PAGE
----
• Search not only the internet for information but be aware of health problems shared by your immediate family as well as relatives. (Make sure your children are informed about family health problems.) 
  • Keep a journal where you detail all your symptoms. These symptoms often are related but on the surface, may appear unrelated.
  • Go to doctor's appointments armed with a list of symptoms in order of concern to you. This list will keep you focused  and prevent the discussion from getting off track during the appointment.
  • If your doctor calls you a "mystery," it's probably time to search for a different doctor. 
  • Talk to family and friends to find a medical practitioner who might be the right fit for you.
  • Seek referrals. Often, agencies that raise awareness about specific autoimmune diseases keep referral lists.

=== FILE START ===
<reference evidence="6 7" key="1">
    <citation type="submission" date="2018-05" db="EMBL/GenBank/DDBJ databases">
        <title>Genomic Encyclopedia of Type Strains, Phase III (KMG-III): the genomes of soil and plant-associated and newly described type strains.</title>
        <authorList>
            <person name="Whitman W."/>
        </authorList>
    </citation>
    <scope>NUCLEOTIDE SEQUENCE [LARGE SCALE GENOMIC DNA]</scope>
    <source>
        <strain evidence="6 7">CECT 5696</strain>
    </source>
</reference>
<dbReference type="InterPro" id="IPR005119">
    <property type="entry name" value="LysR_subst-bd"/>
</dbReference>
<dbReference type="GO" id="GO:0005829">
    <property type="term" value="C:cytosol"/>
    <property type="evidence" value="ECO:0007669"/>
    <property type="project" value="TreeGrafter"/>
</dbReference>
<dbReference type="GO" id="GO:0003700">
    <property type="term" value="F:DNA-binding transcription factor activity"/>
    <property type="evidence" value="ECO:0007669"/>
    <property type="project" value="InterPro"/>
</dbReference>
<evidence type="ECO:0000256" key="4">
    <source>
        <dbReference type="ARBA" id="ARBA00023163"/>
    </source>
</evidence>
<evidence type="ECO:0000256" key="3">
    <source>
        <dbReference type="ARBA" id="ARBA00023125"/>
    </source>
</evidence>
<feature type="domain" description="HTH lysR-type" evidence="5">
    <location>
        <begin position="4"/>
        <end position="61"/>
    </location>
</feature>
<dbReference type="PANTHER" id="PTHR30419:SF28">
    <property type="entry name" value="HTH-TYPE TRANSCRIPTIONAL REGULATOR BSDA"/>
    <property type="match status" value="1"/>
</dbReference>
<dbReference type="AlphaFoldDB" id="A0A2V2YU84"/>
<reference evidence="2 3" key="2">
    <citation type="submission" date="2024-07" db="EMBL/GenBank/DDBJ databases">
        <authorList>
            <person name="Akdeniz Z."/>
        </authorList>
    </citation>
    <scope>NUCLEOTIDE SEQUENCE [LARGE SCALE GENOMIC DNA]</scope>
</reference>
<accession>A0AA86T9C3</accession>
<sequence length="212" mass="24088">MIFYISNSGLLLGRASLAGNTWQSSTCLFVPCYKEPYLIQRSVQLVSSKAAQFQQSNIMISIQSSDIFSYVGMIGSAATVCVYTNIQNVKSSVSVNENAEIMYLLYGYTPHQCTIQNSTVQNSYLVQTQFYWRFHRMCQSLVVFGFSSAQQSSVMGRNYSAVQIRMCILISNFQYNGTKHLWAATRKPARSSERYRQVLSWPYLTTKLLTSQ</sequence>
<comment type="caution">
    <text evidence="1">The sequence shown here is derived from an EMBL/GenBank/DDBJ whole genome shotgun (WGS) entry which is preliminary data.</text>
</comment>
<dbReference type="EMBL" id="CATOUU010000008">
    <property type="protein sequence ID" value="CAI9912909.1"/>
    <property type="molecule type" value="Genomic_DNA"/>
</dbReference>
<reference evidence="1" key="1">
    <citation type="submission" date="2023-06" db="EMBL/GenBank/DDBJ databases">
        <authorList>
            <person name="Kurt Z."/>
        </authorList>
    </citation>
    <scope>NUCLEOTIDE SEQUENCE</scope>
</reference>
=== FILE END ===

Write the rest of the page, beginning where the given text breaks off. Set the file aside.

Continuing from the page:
My biggest pet peeve about those in medical field is they like to go on a "fishing expedition" at your expense. They order lots of tests that are costly and painful, and provide no helpful information. My husband who is even more jaded than I says they need a new Mercedes when they order these tests.

If your doctor orders a test, you should ask a whole bunch of questions and do a lot of research because they might just come back with the test results and tell you "you're a mystery" again.

Questions to ask:

  • What is the purpose of this test?
  • Has this test been helpful in diagnosing individuals like me with similar symptoms?
  • Are there alternatives?
  • How much does this test cost and is it covered by health insurance?
  • Will medications given with this test make me worse?